8 Rules to Make Telecommuting Work

Culture is key at Blinds.com. But letting employees work from home is a crucial part of that maintaining that culture.

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Marissa Mayer, Yahoo’s CEO, is in good company by recently mandating that all employees report into the office rather than work from home. Zappos, famous for its culture, wouldn’t have become what it is with employees located off-campus in disparate locations. In fact, one of CEO Tony Hsieh’s rules for success is to maximize serendipity by creating the “opportunity for meaningful collisions.” People don’t collide when they’re miles apart.

We’ve won many awards at Blinds.com, including “Best Place to Work,” and it’s principally due to our culture. So you might think I’d be opposed to having people work at home–away from that culture.

But as CEO, the linchpin of culture development, about 25 percent of my own time is spent productively working from home when I need solitude to think without any distractions or have a personal appointment. So why can’t that work for my employees? I think it can–and it does. For the last three years, we’ve had about 20 percent of our workforce regularly working from home (WFH).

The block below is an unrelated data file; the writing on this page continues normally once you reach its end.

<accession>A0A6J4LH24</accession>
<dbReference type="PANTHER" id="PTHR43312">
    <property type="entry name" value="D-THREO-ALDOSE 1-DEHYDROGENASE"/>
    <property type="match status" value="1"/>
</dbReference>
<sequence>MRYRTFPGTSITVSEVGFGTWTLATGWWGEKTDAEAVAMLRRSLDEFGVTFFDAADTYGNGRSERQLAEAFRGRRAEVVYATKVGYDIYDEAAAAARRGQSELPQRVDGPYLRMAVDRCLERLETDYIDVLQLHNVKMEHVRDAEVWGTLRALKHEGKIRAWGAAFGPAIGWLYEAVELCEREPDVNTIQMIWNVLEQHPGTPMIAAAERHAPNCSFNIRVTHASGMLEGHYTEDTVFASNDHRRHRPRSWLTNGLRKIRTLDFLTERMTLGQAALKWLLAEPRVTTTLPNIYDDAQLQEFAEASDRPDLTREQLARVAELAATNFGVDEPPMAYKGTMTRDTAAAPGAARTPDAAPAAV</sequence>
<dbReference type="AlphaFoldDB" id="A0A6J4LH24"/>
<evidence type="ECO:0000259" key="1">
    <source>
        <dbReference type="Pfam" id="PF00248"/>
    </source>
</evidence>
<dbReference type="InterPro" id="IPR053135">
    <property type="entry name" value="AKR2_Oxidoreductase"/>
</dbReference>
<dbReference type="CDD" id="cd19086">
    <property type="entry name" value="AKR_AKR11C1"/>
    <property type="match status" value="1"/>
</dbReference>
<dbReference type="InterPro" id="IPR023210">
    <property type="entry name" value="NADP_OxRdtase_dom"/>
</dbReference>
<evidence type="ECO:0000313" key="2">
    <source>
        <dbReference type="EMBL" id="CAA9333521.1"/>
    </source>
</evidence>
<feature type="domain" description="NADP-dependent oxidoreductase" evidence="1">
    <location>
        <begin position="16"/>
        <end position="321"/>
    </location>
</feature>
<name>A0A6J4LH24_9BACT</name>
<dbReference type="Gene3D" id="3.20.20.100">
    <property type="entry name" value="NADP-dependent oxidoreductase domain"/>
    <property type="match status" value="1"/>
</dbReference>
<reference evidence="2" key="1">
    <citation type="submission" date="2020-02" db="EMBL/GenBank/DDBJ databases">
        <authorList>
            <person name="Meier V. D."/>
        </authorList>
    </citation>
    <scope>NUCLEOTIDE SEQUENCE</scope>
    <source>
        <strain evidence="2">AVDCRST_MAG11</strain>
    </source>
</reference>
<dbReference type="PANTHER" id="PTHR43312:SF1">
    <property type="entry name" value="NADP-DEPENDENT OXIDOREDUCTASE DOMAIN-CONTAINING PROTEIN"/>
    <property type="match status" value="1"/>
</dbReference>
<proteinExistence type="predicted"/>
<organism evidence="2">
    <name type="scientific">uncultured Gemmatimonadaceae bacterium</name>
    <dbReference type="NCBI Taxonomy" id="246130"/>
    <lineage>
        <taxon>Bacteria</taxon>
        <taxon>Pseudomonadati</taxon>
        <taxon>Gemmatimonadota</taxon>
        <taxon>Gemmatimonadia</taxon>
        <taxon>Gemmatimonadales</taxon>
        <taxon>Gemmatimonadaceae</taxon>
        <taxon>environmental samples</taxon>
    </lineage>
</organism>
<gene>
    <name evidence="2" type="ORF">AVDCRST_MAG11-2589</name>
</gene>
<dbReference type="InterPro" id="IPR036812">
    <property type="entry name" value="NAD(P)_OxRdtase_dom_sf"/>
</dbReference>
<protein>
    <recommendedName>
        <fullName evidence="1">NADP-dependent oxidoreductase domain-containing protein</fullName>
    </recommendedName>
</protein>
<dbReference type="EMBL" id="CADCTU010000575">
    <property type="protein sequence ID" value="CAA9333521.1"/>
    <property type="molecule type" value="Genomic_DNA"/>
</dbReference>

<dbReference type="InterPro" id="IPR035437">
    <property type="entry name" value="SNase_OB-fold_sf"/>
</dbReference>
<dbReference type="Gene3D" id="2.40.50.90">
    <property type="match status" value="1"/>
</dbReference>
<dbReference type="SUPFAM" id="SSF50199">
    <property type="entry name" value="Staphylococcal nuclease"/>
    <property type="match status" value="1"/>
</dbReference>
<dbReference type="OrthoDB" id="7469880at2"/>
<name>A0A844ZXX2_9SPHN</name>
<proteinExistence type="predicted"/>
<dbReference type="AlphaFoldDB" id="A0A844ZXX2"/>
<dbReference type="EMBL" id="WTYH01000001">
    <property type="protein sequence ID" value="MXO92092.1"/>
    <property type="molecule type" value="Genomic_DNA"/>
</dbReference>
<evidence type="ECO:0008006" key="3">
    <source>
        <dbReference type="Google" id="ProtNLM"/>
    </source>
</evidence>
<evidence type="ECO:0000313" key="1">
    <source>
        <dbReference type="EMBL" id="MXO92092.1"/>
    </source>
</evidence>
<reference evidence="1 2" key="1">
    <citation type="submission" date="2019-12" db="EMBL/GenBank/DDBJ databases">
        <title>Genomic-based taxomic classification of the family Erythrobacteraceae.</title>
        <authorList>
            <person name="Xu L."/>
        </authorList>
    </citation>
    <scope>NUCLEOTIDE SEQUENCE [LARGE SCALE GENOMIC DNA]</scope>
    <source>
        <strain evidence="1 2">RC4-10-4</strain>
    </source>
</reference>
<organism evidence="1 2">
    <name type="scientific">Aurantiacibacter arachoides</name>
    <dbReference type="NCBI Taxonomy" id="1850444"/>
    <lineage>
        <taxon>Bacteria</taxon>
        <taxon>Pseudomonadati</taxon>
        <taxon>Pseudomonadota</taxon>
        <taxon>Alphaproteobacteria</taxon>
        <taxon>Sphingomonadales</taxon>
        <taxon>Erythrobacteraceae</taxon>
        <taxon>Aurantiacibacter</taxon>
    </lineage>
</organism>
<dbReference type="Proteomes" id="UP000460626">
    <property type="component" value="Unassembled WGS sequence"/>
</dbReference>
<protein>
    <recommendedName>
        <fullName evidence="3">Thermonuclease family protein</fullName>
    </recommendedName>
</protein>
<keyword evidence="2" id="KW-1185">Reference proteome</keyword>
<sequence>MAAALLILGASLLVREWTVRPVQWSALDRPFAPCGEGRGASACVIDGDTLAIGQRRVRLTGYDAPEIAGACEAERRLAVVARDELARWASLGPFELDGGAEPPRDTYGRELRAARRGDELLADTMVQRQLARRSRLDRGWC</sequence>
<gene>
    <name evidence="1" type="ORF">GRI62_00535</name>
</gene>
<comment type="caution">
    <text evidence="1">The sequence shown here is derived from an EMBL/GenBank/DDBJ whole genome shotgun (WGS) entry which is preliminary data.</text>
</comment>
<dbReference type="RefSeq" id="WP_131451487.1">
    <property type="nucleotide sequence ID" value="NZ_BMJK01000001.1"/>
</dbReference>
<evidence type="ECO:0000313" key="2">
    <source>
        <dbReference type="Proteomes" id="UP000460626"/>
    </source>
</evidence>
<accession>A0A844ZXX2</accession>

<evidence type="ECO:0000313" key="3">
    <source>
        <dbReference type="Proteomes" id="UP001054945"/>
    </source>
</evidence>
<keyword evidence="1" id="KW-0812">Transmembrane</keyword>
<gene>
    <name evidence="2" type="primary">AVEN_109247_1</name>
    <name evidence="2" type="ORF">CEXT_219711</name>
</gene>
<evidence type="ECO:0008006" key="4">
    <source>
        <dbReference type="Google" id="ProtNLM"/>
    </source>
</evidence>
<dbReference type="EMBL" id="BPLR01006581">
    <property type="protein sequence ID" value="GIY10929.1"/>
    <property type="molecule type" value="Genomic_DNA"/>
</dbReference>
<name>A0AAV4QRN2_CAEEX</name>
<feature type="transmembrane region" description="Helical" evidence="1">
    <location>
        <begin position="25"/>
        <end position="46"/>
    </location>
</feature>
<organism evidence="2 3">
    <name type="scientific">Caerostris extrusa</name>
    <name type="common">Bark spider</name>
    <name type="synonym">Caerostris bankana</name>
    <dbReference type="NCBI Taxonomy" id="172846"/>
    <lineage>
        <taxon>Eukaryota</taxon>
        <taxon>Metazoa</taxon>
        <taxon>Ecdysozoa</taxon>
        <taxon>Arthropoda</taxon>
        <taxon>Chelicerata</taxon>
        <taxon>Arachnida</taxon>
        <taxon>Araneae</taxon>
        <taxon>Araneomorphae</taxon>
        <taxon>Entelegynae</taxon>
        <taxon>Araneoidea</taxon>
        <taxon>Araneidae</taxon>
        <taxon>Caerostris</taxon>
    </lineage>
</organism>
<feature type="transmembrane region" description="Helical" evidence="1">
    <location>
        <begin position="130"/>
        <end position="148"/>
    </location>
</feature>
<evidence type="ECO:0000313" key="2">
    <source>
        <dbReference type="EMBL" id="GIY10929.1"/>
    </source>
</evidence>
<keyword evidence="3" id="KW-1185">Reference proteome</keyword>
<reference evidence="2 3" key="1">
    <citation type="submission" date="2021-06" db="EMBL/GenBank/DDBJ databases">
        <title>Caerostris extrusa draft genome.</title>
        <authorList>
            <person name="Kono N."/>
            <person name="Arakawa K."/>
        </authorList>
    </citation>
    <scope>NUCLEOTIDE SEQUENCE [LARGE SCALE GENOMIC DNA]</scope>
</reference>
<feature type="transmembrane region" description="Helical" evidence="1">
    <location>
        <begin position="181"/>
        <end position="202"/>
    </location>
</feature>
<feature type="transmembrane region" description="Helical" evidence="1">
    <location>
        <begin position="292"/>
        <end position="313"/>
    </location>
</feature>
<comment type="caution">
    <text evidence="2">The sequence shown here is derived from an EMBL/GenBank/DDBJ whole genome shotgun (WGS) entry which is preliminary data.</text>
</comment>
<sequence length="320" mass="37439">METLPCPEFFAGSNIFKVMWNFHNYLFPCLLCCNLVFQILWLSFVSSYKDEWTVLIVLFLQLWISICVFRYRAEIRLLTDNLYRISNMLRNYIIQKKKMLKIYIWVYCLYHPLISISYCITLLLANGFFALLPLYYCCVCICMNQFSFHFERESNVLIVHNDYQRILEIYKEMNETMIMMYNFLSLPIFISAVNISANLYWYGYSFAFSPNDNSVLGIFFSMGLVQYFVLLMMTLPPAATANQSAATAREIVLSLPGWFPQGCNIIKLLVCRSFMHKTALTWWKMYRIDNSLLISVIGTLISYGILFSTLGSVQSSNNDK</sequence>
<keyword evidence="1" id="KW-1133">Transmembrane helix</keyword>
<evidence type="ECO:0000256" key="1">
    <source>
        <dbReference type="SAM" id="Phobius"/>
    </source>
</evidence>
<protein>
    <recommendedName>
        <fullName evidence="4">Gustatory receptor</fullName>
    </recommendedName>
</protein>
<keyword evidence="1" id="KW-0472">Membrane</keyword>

Here’s why I’ve come down on the side of WFH–and eight tips to make it work for you:

1. Understand WFH limitations.

Everyone needs to be conscious of creating effortless communication. We have all-hands meetings every Friday which will soon be live-streamed to all WFH employees. Our managers coach our sales and service decorators every week–either in person, or over the phone now using video. Are there times when we require all of our team to be physically present? Of course! I’m sure your office also has some trainings and conversations that just cannot be replicated virtually.  Know your limits for smart communication.

2. It’s not about control.

Many believe that the main reasons for requiring people to work in the office is to maintain better control and increase productivity.  If that’s your case, it might be that you don’t have the right environment, metrics, compensation, and culture in place. If you don’t get those right, it doesn’t matter where people work. Conversely, when done thoughtfully, giving people the freedom to work elsewhere can be more productive and great for retention too.